Cisco announced Thursday afternoon that it was buying network-monitoring company ThousandEyes. Earlier on Thursday, Bloomberg reported that Cisco would pay close to $1 billion to buy ThousandEyes, but Cisco didn't disclose the financial terms.
With ThousandEyes, Cisco will add more reoccurring software and service revenues to its bottom line as it transitions away from relying on just the sale of hardware.
The deal will also increase Cisco's relationships with cloud providers such as Amazon Web Services (AWS), Microsoft Azure and Google Cloud. San Francisco-based ThousandEyes' network intelligence infrastructure-as-a-service agents work across the regions that AWS, Microsoft Azure and Google Cloud serve. ThousandEyes monitors vantage points across the cloud providers' regions in order to help them make better data driven decisions.
ThousandEyes' cloud agents are external vantage points that are distributed globally across its points of presence, while its enterprise agents are software-based and can be installed on networks, data centers and branch offices.
Increased network visibility is especially important as customers migrate toward multi-cloud environments. Multi-cloud usage is being driven by infrastructure-as-a-service, software-as-a-service and platform-as-a-service use cases. In addition, the dynamic nature of the cloud makes it even harder to proactively monitor networks.
ThousandEyes' enterprise agents can also be deployed on Cisco ISR and ASR Routers in order to optimize WAN from a single vantage point. Cisco has been a customer of ThousandEyes since 2013.
ThousandEyes' endpoint agents are browser-based plug-ins that can installed on end users' laptops and desktops. By running tests through the cloud between cloud agents and enterprise agents, IT teams can use endpoint agents to monitor and measure performance between the cloud regions as well as inter-cloud performance.
Traditional monitoring vendors monitored internal networks, were point-to-point, or worked primarily with Cisco gear.
Having more insight into enterprise and cloud providers' architectures has taken on added importance over the past several months during the COVID-19 pandemic, which has reduced the ability for enterprise IT teams to predict, visualize and control operational behavior.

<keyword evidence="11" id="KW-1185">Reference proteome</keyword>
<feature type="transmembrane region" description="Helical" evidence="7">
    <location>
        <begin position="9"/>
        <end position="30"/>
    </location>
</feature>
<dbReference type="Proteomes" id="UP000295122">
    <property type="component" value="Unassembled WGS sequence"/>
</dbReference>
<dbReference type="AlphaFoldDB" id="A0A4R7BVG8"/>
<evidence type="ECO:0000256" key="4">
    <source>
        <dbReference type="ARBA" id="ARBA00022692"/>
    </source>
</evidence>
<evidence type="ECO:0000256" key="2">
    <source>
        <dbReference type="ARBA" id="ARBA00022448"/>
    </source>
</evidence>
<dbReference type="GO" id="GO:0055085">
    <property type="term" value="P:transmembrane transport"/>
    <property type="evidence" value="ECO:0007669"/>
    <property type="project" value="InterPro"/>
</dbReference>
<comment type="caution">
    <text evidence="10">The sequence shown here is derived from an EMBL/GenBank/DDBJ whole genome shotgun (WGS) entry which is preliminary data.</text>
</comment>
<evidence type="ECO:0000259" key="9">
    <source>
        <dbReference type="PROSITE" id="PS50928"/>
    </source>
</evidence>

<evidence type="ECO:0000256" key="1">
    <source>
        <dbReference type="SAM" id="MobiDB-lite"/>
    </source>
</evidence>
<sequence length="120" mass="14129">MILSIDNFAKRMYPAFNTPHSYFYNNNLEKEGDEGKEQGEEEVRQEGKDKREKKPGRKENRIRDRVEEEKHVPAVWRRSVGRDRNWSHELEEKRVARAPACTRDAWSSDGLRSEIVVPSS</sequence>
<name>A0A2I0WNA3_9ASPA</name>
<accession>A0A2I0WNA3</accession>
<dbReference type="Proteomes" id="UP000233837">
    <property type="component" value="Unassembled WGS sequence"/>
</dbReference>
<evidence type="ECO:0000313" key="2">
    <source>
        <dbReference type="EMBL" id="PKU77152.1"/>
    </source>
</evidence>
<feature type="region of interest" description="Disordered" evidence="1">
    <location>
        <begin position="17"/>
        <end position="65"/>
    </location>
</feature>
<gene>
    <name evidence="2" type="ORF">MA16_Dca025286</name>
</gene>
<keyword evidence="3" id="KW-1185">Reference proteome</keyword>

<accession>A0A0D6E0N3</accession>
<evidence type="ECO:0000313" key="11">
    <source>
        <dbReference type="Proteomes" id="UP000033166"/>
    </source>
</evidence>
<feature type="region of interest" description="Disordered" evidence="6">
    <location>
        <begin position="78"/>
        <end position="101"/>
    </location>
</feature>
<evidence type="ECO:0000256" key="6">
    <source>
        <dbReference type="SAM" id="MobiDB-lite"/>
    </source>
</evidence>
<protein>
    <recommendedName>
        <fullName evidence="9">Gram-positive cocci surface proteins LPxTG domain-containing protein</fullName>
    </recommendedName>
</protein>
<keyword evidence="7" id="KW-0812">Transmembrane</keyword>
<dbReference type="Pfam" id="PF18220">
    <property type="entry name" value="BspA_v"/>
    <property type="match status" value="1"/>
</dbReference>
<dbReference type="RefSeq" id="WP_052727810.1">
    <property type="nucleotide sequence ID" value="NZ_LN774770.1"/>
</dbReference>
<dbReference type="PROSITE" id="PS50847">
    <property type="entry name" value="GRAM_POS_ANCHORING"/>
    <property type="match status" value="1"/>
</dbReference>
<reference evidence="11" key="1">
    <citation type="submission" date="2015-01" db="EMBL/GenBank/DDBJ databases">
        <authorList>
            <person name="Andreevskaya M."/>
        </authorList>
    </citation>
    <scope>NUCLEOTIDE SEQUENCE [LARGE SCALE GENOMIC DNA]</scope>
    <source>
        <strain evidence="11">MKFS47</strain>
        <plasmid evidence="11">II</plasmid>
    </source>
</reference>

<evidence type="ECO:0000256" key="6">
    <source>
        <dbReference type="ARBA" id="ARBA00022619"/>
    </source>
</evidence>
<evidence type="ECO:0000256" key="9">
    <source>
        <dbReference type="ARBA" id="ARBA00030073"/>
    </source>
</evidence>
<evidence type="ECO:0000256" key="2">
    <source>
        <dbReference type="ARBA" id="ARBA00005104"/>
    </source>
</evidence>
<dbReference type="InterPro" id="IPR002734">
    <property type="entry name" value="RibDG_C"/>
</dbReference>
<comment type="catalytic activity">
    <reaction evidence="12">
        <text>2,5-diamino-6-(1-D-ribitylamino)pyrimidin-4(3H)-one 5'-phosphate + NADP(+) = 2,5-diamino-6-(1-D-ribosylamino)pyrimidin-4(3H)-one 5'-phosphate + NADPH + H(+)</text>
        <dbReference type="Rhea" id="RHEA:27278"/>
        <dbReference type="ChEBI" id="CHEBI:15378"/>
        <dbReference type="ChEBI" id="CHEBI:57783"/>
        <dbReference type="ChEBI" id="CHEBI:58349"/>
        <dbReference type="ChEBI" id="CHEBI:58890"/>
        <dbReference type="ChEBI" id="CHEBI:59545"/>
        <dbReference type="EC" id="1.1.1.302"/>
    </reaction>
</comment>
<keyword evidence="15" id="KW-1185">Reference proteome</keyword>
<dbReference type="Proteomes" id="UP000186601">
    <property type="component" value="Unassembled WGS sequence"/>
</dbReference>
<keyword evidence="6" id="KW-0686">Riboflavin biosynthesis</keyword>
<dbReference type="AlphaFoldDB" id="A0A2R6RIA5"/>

ThousandEyes was founded by CEO Mohit Lad and CTO Ricardo Oliveira in 2010 and launched three years later. Its investors include Salesforce Ventures and Sequoia Capital, while Comcast, GitHub and Lyft are among its customers. ThousandEyes, which Crunchbase characterized as an "emerging unicorn," has raised $110 million in financing to date.
Cisco will add ThousandEyes’ capabilities across its core enterprise networking and cloud sectors, and AppDynamics portfolios to provide improved visibility across the enterprise, internet and the cloud networks. Once it passes customary closing conditions, the acquisition is expected to close before the end of Cisco’s fiscal first quarter in 2021. ThousandEyes will join Cisco's newly-formed networking services business unit, reporting to Todd Nightingale.
“I’m excited to welcome the ThousandEyes team to Cisco,” said Nightingale, SVP and general manager, Cisco enterprise networking and cloud. “The combination of Cisco and ThousandEyes will enable deeper and broader visibility to pin-point deficiencies and improve the network and application performance across all networks. This will give customers end-to-end visibility when accessing cloud applications, and Internet Intelligence will improve networking reliability and the overall application experience.”
As part of the Networking Services business unit, ThousandEyes's Lad will take on the role of general manager of ThousandEyes while Oliveira will "continue to drive ThousandEyes product vision and innovation strategy," according to Cisco.